Parasitic diseases, especially leishmaniases and trypanosomiases, kill hundreds of thousands of people every year in the world, mainly in the countries of the South. The most severe form of leishmaniosis (kala-azar, the visceral form), induced by Leishmania donovani and L. infantum, affects about 500 000 people per year and proves fatal if no treatment is given.
Although drugs do exist for treating these diseases, they are not always effective, owing to the appearance of resistant parasites and to the toxicity of the products. Moreover, administration of the available treatments against leishmaniases is mainly by injection, which means that patients have to go to hospital. Most people infected live in areas either far from health-care facilities or completely devoid of them. Research for new substances with potential as therapeutic agents is consequently necessary.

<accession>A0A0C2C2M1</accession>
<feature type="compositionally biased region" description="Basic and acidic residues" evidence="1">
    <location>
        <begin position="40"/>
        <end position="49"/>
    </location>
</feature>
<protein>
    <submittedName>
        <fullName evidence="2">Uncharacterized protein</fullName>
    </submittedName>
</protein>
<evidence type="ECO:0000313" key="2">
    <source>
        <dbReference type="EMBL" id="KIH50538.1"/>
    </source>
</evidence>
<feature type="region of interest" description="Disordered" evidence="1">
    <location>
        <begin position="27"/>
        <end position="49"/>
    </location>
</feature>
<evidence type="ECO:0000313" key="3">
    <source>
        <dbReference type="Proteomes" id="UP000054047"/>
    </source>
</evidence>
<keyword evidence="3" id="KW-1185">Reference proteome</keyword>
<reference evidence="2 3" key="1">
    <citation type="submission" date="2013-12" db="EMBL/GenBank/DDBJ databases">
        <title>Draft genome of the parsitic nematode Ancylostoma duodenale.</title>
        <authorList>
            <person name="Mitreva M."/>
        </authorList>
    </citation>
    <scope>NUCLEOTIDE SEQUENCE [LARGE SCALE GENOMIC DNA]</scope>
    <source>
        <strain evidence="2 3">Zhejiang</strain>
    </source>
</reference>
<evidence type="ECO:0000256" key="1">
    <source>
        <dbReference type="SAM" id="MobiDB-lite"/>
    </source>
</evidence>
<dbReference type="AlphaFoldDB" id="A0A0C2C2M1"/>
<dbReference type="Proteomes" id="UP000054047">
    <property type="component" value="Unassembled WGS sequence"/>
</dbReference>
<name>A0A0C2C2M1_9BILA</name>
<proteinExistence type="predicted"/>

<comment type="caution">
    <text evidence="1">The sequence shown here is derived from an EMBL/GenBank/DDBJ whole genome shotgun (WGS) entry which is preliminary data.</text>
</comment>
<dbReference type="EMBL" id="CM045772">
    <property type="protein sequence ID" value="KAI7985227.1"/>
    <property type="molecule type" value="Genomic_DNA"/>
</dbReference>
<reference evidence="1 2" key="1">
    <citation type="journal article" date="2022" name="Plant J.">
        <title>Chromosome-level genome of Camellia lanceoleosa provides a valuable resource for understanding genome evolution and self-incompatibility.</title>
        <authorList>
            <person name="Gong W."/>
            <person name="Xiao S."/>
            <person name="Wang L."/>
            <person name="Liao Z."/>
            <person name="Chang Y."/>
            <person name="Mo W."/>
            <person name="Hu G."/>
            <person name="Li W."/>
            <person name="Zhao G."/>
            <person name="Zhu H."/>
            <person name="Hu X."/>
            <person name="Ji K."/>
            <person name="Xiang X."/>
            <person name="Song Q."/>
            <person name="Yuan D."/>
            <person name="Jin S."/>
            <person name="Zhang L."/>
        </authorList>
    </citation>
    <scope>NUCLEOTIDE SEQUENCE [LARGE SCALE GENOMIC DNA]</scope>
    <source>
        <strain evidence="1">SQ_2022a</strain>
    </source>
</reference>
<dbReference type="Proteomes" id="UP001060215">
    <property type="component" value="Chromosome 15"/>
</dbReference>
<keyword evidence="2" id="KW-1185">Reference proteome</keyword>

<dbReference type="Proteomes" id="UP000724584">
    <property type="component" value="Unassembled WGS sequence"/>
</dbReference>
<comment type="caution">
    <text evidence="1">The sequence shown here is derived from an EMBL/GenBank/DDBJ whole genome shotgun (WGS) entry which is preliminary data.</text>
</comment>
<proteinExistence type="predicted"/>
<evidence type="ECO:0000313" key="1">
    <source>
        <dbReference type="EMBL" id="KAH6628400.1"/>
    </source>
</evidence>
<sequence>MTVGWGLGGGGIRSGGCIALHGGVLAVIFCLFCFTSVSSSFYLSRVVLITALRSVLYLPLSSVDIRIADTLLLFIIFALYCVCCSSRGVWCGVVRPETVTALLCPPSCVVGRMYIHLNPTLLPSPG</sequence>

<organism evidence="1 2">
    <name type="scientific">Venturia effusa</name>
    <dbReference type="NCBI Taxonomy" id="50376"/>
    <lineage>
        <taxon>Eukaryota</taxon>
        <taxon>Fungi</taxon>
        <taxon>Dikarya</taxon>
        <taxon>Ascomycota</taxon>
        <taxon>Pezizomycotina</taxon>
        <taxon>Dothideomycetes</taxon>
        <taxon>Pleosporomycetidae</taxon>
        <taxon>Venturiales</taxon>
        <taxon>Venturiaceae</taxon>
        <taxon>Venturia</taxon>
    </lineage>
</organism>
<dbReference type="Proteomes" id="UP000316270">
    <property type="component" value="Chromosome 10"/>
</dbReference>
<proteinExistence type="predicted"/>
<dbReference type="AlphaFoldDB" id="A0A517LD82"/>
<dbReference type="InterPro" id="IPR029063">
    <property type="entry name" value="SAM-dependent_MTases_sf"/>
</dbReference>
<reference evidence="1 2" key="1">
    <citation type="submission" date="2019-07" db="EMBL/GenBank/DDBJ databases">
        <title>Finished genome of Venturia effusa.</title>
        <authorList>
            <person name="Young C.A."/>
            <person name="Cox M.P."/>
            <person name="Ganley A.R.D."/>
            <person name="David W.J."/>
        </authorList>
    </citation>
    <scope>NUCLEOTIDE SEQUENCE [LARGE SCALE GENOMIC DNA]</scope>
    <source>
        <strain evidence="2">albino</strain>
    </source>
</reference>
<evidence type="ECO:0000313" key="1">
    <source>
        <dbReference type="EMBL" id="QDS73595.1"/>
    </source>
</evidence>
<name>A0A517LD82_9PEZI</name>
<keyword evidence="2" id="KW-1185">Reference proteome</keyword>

IRD researchers conducted ethno-pharmacological studies in line with this search, in South America. These scientists, working with researchers from the CNRS, the University of Paris-Sud and the Institut Pasteur (1), have thus discovered and studied alkaloids of the chemical family of the quinolines, doted with antiparasitic properties. The quinolines, obtained by chemical synthesis, are analogues of quinolines initially isolated from a Bolivian plant, Galipea longiflora (Rutaceae). Experiments conducted on mice infected by visceral leishmaniasis showed that oral administration of these quinolines was effective for treating this severe form of the disease (2).
Marie Guillaume | alfa
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